In last night’s Republican presidential debate, Newt Gingrich renewed his vow to dissolve courts and take action against judges who make so-called “activist” decisions contrary to his liking. Gingrich said U.S. courts have become “grotesquely dictatorial.”
Newt Gingrich: “I warned them, 'You keep attacking the core base of the American exceptionalism, and you are going to find an uprising against you which will rebalance the judiciary.' We have a balance of three branches. We do not have a judicial dictatorship in this country. And that’s what the Federalist Papers promised us. And I would, just like Jefferson, Jackson, Lincoln and FDR, I would be prepared to take on the judiciary, if in fact it did not restrict itself in what it was doing.”
Newt Gingrich is facing a new potential controversy with the disclosure the FBI considered targeting him in a bribery-related sting operation in the late 1990s. It emerged this week the FBI investigated Newt Gingrich after an arms dealer claimed Gingrich’s wife, Marianne Gingrich, had floated the idea of a $10 million bribe for his backing to lift the arms embargo on Iraq. The arms dealer, Sarkis Soghanalian, nicknamed “The Merchant of Death,” said Marianne Gingrich told him she could obtain legislative favors through her husband during a meeting in Paris in 1995. Marianne Gingrich has acknowledged meeting with Soghanalian but says she was seeking investment for her employer at the time. Soghanalian, who’s now deceased, was acting as a federal informant at the time to reduce an arms trafficking sentence. The case proceeded into a full investigation but was ultimately called off after agents determined there was no evidence Newt Gingrich was aware of the scheme.
The Justice Department has issued a scathing report accusing a prominent Arizona sheriff of widespread discrimination and civil rights violations against Hispanics and unlawful retaliation against critics who spoke out in opposition. On Thursday, federal investigators said Sheriff Joe Arpaio of Maricopa County targeted Hispanic residents, illegally detaining and then denying them basic rights behind bars. The findings could subject Arpaio to court-ordered reforms. He is also currently under criminal investigation by a criminal grand jury in Phoenix. On the heels of the report, the U.S. Department of Homeland Security has announced it’s cutting its ties with Arpaio, including the suspension of programs under which undocumented immigrants are handed over to federal authorities for deportation. The report comes at a time Arpaio has recently faced growing calls to resign following mounting evidence his police department neglected scores of sex crimes.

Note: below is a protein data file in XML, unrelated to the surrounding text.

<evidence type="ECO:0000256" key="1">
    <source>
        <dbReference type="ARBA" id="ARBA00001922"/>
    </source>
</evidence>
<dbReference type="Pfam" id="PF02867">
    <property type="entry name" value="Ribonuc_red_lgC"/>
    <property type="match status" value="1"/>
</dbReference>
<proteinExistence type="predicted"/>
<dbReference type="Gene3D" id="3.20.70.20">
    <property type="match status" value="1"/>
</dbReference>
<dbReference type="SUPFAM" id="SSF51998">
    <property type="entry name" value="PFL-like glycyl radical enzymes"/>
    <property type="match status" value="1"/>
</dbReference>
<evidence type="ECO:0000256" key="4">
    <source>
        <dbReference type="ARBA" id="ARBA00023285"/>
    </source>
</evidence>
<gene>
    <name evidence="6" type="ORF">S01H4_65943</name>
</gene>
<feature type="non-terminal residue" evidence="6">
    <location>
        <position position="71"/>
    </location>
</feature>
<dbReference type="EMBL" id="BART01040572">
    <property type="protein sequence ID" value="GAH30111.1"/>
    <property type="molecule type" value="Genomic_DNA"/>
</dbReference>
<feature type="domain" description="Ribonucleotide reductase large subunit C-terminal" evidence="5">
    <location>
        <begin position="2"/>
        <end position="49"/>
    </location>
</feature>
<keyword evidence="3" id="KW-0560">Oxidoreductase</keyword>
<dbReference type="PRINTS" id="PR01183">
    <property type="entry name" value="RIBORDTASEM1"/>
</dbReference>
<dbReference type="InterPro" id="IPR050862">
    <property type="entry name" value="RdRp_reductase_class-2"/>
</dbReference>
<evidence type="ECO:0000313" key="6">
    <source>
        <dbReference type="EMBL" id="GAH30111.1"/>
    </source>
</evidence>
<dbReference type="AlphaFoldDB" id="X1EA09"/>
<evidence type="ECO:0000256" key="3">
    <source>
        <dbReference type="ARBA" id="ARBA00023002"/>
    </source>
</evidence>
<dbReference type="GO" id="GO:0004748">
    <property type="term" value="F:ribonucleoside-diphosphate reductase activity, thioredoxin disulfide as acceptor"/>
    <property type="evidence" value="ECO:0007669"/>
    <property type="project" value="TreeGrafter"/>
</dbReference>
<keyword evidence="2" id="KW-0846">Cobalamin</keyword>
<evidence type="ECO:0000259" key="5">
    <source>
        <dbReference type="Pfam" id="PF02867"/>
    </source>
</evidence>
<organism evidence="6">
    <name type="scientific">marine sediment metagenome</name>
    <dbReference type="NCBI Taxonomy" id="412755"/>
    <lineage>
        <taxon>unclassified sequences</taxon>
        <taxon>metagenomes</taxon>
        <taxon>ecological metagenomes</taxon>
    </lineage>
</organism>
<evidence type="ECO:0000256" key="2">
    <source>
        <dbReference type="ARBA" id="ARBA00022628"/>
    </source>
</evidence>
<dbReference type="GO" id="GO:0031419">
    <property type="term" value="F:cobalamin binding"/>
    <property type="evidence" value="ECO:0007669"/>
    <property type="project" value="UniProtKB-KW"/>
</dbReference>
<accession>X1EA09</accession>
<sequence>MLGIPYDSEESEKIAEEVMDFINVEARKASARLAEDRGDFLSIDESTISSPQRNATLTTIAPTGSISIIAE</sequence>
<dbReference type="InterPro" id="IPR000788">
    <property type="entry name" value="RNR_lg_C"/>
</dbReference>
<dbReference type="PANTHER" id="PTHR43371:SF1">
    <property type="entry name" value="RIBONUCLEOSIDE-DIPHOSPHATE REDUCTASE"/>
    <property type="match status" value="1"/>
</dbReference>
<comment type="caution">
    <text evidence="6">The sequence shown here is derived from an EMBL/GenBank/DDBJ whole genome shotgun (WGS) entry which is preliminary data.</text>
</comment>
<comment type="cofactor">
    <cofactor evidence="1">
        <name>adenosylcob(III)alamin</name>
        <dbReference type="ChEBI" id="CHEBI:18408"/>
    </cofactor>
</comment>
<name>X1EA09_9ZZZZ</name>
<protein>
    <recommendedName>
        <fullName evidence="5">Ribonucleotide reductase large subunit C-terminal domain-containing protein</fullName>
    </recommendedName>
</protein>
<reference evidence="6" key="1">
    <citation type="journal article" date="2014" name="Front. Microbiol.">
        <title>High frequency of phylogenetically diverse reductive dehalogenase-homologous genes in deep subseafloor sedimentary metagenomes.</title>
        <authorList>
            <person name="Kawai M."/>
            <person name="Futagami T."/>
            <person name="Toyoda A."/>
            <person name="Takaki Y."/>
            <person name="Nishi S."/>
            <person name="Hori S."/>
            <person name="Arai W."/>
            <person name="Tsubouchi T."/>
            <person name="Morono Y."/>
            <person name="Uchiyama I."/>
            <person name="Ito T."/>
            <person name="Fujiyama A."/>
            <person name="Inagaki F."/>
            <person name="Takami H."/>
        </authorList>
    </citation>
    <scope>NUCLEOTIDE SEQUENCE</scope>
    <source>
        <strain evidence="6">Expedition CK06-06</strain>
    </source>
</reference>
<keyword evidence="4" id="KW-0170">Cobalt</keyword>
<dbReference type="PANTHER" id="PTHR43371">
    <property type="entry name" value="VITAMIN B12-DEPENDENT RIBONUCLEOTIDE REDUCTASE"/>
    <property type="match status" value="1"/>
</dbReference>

The Brazilian government has filed an $11 billion suit against the oil giant Chevron as well as the drilling company Transocean over an offshore oil spill last month. Brazil says the spill leaked at least 2,400 barrels of oil. Chevron has admitted it caused the accident by wrongly estimating pressure and rock strength in the reservoir it was targeting. Brazilian prosecutors say they will seek a permanent ban on the companies’ operations.
A number of large oil firms have purchased new drilling leases in the Gulf of Mexico in the first such auction since the BP oil spill of April 2010. The firm ConocoPhillips was the highest bidder, paying more than $103.2 million to drill. BP was also a winning bidder, paying $27 million.
In Bahrain, government forces used tear gas and stun grenades Thursday to disperse a rally of hundreds of people protesting the Sunni monarchy. Among those detained was
Zainab Alkhawaja, the daughter of a leading Bahraini activist who was sentenced to life in prison following his arrest earlier this year. Zainab Alkhawaja, who has appeared on Democracy Now!, has led protests to call for her father’s release. The crackdown on the protest comes just as the U.S. State Department’s top human rights envoy, Michael Posner, visited Bahrain.